We have been taken hostage not just by an infectious little spec, but by the considerable power it wields to inflict fear, pain and loss into our lives. For the first time in the lives of many of us we have a gun to our heads, and we are under threat both physically and psychologically. The physical threat is microscopic but plain to see. We better our chances by adopting social distancing strategies; and in this we have a choice to comply or not. And so far, not enough have complied and further lockdown restrictions are required and will be enforced. Is it ‘social loafing’? The concept that members (of society) feel their individual efforts do not matter to the goals of the overall group. Whether that is hoarding, profiteering or general “heedlessness” these are deadly social disorders that are coming home to roost. Hell of a concept to have to learn at a time of unprecedented emergency. Perhaps though, lessons like this are for another day.
Being held a psychological hostage is a different proposition. Our ‘Carer’ who helps look after my disabled daughter is struggling to come to terms with the walls of anxiety that encircle her. How does she keep her own life safe? How can she care for her family? How can she support and protect the disabled families she cares for? How can she cope with the relentless news coverage? Like a vice, the tension is increasingly tightening, and it is difficult for her to find release. For many now facing isolation they may face the same concerns. A psychological hostage: trapped and threatened by our minds with no means of escape.
I would recommend this poignant Tedx talk by the organisational psychologist George Kohlrieser (https://www.youtube.com/watch?v=k9Z9z_Fd3Bw). He talks of our capacity to become hostages of our own minds and that we have the power to break these shackles if we so choose. There are pearls of wisdom sprinkled all over this speech and I will pick out simply a few:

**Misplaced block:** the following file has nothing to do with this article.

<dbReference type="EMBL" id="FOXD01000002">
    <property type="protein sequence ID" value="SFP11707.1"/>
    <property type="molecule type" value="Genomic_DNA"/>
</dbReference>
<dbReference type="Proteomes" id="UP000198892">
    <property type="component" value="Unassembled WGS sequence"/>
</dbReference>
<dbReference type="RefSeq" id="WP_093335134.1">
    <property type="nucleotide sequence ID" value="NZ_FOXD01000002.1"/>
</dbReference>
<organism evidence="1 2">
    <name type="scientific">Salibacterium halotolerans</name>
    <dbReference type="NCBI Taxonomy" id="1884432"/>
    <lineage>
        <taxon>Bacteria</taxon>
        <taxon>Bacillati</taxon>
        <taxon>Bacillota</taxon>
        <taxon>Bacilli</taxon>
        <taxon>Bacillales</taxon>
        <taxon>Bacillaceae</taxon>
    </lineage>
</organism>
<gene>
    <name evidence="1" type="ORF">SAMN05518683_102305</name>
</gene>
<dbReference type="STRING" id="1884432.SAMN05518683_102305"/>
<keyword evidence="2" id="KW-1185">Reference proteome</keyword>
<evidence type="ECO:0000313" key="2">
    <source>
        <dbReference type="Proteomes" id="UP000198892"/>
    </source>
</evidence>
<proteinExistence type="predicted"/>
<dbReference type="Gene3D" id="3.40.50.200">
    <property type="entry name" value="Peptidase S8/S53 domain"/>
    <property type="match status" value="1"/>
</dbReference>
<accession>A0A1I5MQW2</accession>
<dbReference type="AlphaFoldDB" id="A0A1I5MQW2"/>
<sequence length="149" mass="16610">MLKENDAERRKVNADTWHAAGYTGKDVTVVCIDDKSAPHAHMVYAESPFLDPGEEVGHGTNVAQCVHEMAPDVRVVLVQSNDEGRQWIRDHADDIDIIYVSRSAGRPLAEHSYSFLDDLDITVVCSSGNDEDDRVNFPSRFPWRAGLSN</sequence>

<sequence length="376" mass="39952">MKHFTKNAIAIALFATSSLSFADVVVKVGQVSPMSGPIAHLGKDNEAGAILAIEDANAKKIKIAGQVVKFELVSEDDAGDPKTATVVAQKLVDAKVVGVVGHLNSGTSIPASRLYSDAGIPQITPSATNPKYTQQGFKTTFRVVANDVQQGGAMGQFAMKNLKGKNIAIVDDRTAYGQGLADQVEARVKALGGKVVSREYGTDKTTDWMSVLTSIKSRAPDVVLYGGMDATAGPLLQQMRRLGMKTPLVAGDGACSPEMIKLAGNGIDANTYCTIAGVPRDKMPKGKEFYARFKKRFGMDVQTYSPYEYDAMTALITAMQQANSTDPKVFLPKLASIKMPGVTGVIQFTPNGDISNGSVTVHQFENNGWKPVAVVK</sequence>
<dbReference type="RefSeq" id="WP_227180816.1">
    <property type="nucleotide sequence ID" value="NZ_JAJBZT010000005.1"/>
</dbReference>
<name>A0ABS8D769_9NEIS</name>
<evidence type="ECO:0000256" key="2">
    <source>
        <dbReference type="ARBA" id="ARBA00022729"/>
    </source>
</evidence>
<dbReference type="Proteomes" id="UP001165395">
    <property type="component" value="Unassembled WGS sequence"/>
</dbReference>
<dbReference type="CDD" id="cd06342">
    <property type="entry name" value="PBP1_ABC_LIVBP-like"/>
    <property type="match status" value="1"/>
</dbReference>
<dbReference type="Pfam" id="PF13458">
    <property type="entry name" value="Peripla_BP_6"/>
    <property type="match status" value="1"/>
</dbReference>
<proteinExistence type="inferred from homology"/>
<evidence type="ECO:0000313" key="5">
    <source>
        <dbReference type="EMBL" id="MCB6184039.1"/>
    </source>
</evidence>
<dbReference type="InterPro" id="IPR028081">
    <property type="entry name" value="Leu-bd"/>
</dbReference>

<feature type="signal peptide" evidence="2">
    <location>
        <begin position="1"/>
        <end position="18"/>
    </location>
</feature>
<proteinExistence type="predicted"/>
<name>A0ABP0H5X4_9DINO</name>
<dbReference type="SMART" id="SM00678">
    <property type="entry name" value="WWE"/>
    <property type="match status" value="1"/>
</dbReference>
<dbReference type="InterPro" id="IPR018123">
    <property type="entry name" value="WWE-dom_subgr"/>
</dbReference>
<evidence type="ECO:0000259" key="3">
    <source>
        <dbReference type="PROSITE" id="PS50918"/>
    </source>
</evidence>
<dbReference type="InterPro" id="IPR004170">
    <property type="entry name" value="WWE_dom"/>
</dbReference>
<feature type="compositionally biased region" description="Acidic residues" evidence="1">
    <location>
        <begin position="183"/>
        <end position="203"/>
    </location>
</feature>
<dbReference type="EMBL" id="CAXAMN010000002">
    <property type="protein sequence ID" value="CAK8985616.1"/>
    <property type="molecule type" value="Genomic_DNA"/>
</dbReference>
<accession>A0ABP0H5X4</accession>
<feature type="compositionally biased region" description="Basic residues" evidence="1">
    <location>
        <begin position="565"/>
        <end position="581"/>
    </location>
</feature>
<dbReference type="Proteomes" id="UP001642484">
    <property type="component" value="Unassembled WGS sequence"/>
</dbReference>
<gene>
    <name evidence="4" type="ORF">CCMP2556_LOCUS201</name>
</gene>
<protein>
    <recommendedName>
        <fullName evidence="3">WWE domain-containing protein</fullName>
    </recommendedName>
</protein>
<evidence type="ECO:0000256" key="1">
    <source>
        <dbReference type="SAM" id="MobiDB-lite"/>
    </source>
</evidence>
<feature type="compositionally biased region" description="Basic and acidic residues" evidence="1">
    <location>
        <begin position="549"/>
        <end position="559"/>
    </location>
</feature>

- Never be a hostage! Take charge of ourselves and form the mindset that we are resilient, resourceful and that there is still ‘joy’ to be had in our lives. Believe that the party is not over till it is over.
- Don’t become a hostage to loss! Break the bonds of loss and let grief be a process for getting over things. We will all need to adapt to a new life in the coming months and there is much we must say goodbye to.
- Find a secure base on which you can find protection. This could be a person, a place or a concept. In Blacklight’s work with businesses we talk about “secure base leadership” – a beautiful idea where senior people in organisations can be a rock for their people in times of high anxiety.
- Finally, Kohlrieser highlights the very human traits of empathy, dialogue, curiosity, connection and not to assume. These are processes that not only equip us to manage ourselves but may give us the capacity to create those small acts of kindness to others that will make the next few weeks of general isolation bearable.
I take solace from this inspiring speech that we have the capability to prevent ourselves from becoming hostages of the mind and to break free from the confines of fear, pain and loss. But let us not take lightly the massive disruption to our freedoms that we must endure; this is unprecedented. But then let us not be held to ransom; we must accept it; grieve and move on. We must find our secure base, keep talking and remain resolute that the party isn’t over. Keep safe.